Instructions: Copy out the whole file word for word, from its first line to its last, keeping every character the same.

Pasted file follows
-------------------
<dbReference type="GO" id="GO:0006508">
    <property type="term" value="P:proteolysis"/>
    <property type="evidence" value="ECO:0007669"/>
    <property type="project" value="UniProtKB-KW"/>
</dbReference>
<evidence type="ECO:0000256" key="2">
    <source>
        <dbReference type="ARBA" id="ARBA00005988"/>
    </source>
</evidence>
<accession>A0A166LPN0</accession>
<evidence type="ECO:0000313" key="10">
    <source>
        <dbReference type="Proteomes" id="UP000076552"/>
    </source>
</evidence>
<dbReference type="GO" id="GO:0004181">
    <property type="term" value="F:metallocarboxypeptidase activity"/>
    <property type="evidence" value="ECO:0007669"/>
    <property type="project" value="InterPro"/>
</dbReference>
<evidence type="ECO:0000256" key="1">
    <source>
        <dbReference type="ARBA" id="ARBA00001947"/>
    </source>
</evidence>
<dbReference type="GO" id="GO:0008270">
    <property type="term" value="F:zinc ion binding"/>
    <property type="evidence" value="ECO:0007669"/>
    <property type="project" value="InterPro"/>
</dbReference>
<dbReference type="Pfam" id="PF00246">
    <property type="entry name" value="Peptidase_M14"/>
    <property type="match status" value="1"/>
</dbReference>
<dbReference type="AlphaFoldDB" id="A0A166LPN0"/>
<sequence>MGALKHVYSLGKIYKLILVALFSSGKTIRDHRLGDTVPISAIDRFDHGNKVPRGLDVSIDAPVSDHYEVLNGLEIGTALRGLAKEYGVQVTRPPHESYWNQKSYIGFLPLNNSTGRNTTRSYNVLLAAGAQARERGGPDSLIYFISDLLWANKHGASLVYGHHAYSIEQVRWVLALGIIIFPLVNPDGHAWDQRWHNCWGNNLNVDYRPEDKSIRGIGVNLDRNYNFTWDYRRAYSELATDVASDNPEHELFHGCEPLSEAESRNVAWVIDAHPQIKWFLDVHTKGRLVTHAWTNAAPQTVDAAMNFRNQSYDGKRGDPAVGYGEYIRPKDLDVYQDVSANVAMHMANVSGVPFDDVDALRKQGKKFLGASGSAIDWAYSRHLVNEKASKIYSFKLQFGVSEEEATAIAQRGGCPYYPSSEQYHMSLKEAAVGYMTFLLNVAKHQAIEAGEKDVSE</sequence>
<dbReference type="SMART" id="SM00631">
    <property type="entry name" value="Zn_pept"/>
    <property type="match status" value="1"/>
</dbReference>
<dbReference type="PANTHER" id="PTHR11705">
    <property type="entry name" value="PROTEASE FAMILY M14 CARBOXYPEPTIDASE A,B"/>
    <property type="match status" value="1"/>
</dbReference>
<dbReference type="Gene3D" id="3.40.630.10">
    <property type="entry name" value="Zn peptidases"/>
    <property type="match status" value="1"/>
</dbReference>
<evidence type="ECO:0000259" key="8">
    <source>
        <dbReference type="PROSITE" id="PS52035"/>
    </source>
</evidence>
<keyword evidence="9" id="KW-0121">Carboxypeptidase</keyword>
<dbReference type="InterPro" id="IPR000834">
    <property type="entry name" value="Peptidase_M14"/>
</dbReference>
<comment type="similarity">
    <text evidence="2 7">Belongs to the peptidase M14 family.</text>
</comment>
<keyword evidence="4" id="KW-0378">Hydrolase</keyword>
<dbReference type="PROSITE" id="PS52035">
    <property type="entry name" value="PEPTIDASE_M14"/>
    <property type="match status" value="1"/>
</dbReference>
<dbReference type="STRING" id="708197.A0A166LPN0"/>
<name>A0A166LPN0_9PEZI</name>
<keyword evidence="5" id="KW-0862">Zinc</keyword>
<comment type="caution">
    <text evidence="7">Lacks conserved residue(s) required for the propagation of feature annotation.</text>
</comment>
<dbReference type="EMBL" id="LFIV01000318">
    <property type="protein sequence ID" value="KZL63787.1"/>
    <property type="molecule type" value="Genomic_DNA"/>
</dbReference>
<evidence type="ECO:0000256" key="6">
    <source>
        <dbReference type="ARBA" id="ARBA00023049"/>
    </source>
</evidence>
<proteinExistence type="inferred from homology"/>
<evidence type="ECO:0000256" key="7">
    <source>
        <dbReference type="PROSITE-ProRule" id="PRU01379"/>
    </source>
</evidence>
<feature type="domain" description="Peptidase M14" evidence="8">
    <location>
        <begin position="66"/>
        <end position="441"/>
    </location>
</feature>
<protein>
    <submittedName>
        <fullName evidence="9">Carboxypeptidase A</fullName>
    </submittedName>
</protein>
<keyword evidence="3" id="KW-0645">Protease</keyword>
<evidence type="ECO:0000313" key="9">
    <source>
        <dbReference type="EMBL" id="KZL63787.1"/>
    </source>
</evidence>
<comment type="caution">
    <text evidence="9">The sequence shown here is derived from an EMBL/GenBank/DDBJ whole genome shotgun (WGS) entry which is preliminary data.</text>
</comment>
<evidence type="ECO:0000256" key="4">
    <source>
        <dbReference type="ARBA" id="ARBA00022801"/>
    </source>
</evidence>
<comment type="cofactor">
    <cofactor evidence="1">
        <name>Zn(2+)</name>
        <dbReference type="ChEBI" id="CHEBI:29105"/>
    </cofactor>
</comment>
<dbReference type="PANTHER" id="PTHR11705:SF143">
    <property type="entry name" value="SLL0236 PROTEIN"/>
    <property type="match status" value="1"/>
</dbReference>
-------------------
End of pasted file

<dbReference type="GO" id="GO:0006508">
    <property type="term" value="P:proteolysis"/>
    <property type="evidence" value="ECO:0007669"/>
    <property type="project" value="UniProtKB-KW"/>
</dbReference>
<evidence type="ECO:0000256" key="2">
    <source>
        <dbReference type="ARBA" id="ARBA00005988"/>
    </source>
</evidence>
<accession>A0A166LPN0</accession>
<evidence type="ECO:0000313" key="10">
    <source>
        <dbReference type="Proteomes" id="UP000076552"/>
    </source>
</evidence>
<dbReference type="GO" id="GO:0004181">
    <property type="term" value="F:metallocarboxypeptidase activity"/>
    <property type="evidence" value="ECO:0007669"/>
    <property type="project" value="InterPro"/>
</dbReference>
<evidence type="ECO:0000256" key="1">
    <source>
        <dbReference type="ARBA" id="ARBA00001947"/>
    </source>
</evidence>
<dbReference type="GO" id="GO:0008270">
    <property type="term" value="F:zinc ion binding"/>
    <property type="evidence" value="ECO:0007669"/>
    <property type="project" value="InterPro"/>
</dbReference>
<dbReference type="Pfam" id="PF00246">
    <property type="entry name" value="Peptidase_M14"/>
    <property type="match status" value="1"/>
</dbReference>
<dbReference type="AlphaFoldDB" id="A0A166LPN0"/>
<sequence>MGALKHVYSLGKIYKLILVALFSSGKTIRDHRLGDTVPISAIDRFDHGNKVPRGLDVSIDAPVSDHYEVLNGLEIGTALRGLAKEYGVQVTRPPHESYWNQKSYIGFLPLNNSTGRNTTRSYNVLLAAGAQARERGGPDSLIYFISDLLWANKHGASLVYGHHAYSIEQVRWVLALGIIIFPLVNPDGHAWDQRWHNCWGNNLNVDYRPEDKSIRGIGVNLDRNYNFTWDYRRAYSELATDVASDNPEHELFHGCEPLSEAESRNVAWVIDAHPQIKWFLDVHTKGRLVTHAWTNAAPQTVDAAMNFRNQSYDGKRGDPAVGYGEYIRPKDLDVYQDVSANVAMHMANVSGVPFDDVDALRKQGKKFLGASGSAIDWAYSRHLVNEKASKIYSFKLQFGVSEEEATAIAQRGGCPYYPSSEQYHMSLKEAAVGYMTFLLNVAKHQAIEAGEKDVSE</sequence>
<dbReference type="SMART" id="SM00631">
    <property type="entry name" value="Zn_pept"/>
    <property type="match status" value="1"/>
</dbReference>
<dbReference type="PANTHER" id="PTHR11705">
    <property type="entry name" value="PROTEASE FAMILY M14 CARBOXYPEPTIDASE A,B"/>
    <property type="match status" value="1"/>
</dbReference>
<dbReference type="Gene3D" id="3.40.630.10">
    <property type="entry name" value="Zn peptidases"/>
    <property type="match status" value="1"/>
</dbReference>
<evidence type="ECO:0000259" key="8">
    <source>
        <dbReference type="PROSITE" id="PS52035"/>
    </source>
</evidence>
<keyword evidence="9" id="KW-0121">Carboxypeptidase</keyword>
<dbReference type="InterPro" id="IPR000834">
    <property type="entry name" value="Peptidase_M14"/>
</dbReference>
<comment type="similarity">
    <text evidence="2 7">Belongs to the peptidase M14 family.</text>
</comment>
<keyword evidence="4" id="KW-0378">Hydrolase</keyword>
<dbReference type="PROSITE" id="PS52035">
    <property type="entry name" value="PEPTIDASE_M14"/>
    <property type="match status" value="1"/>
</dbReference>
<dbReference type="STRING" id="708197.A0A166LPN0"/>
<name>A0A166LPN0_9PEZI</name>
<keyword evidence="5" id="KW-0862">Zinc</keyword>
<comment type="caution">
    <text evidence="7">Lacks conserved residue(s) required for the propagation of feature annotation.</text>
</comment>
<dbReference type="EMBL" id="LFIV01000318">
    <property type="protein sequence ID" value="KZL63787.1"/>
    <property type="molecule type" value="Genomic_DNA"/>
</dbReference>
<evidence type="ECO:0000256" key="6">
    <source>
        <dbReference type="ARBA" id="ARBA00023049"/>
    </source>
</evidence>
<proteinExistence type="inferred from homology"/>
<evidence type="ECO:0000256" key="7">
    <source>
        <dbReference type="PROSITE-ProRule" id="PRU01379"/>
    </source>
</evidence>
<feature type="domain" description="Peptidase M14" evidence="8">
    <location>
        <begin position="66"/>
        <end position="441"/>
    </location>
</feature>
<protein>
    <submittedName>
        <fullName evidence="9">Carboxypeptidase A</fullName>
    </submittedName>
</protein>
<keyword evidence="3" id="KW-0645">Protease</keyword>
<evidence type="ECO:0000313" key="9">
    <source>
        <dbReference type="EMBL" id="KZL63787.1"/>
    </source>
</evidence>
<comment type="caution">
    <text evidence="9">The sequence shown here is derived from an EMBL/GenBank/DDBJ whole genome shotgun (WGS) entry which is preliminary data.</text>
</comment>
<evidence type="ECO:0000256" key="4">
    <source>
        <dbReference type="ARBA" id="ARBA00022801"/>
    </source>
</evidence>
<comment type="cofactor">
    <cofactor evidence="1">
        <name>Zn(2+)</name>
        <dbReference type="ChEBI" id="CHEBI:29105"/>
    </cofactor>
</comment>
<dbReference type="PANTHER" id="PTHR11705:SF143">
    <property type="entry name" value="SLL0236 PROTEIN"/>
    <property type="match status" value="1"/>
</dbReference>